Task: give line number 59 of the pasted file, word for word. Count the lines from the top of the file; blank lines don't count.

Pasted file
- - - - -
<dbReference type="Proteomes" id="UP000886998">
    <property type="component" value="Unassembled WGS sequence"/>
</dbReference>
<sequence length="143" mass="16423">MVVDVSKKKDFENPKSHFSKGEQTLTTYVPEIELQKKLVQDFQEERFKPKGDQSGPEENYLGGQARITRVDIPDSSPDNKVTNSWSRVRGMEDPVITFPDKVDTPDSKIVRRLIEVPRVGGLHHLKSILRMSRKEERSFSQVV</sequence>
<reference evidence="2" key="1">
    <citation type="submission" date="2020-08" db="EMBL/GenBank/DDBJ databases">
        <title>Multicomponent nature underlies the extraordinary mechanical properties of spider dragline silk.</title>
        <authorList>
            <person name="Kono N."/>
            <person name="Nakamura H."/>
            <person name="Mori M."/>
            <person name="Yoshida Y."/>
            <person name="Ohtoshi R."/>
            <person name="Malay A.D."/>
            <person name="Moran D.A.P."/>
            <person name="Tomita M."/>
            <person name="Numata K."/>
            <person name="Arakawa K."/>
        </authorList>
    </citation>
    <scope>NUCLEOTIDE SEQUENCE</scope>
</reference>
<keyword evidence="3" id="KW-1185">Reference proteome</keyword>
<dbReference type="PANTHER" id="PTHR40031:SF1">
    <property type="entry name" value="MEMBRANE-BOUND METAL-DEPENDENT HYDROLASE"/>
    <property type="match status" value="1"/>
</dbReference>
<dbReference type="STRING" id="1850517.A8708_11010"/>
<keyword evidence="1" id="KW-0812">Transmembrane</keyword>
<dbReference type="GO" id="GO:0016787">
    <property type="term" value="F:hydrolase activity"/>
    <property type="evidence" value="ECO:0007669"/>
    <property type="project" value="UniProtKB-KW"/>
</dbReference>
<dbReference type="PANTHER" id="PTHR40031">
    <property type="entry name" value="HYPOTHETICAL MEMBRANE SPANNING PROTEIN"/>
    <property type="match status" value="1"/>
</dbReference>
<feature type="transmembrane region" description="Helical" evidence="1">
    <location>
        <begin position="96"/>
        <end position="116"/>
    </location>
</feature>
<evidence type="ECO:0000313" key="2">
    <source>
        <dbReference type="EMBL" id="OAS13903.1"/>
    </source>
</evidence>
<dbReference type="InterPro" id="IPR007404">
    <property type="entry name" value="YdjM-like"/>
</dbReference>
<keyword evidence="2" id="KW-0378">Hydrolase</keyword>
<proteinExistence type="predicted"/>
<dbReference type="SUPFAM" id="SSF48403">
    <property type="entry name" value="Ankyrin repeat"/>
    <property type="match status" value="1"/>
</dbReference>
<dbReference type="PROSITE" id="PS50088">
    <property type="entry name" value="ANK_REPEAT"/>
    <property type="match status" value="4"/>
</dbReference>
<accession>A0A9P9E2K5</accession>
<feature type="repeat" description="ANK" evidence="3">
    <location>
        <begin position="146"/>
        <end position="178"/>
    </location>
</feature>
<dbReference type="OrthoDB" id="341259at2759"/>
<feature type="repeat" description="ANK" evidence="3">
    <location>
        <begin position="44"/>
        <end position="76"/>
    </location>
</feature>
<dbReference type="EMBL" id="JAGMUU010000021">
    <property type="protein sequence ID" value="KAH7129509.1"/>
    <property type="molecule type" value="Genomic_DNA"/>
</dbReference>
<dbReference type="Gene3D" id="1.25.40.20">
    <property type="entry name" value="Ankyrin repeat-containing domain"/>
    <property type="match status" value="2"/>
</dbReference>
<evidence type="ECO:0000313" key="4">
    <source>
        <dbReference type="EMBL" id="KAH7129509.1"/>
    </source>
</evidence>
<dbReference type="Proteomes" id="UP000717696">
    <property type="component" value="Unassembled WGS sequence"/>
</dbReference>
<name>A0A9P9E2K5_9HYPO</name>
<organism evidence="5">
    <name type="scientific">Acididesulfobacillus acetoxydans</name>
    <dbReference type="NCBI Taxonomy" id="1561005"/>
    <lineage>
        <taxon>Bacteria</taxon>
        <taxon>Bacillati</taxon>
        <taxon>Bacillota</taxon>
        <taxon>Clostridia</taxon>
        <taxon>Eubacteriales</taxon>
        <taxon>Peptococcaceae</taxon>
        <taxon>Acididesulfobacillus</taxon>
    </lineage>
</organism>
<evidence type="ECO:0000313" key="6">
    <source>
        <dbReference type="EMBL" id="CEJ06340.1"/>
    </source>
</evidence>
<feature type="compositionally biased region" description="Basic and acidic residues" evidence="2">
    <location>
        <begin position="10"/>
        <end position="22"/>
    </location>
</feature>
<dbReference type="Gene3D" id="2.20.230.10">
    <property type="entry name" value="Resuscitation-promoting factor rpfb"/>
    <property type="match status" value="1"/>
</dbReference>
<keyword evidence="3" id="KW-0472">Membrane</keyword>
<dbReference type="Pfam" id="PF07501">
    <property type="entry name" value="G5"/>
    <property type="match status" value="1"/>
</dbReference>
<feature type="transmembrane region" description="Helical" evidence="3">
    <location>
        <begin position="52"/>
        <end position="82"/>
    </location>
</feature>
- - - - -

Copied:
<dbReference type="PROSITE" id="PS50088">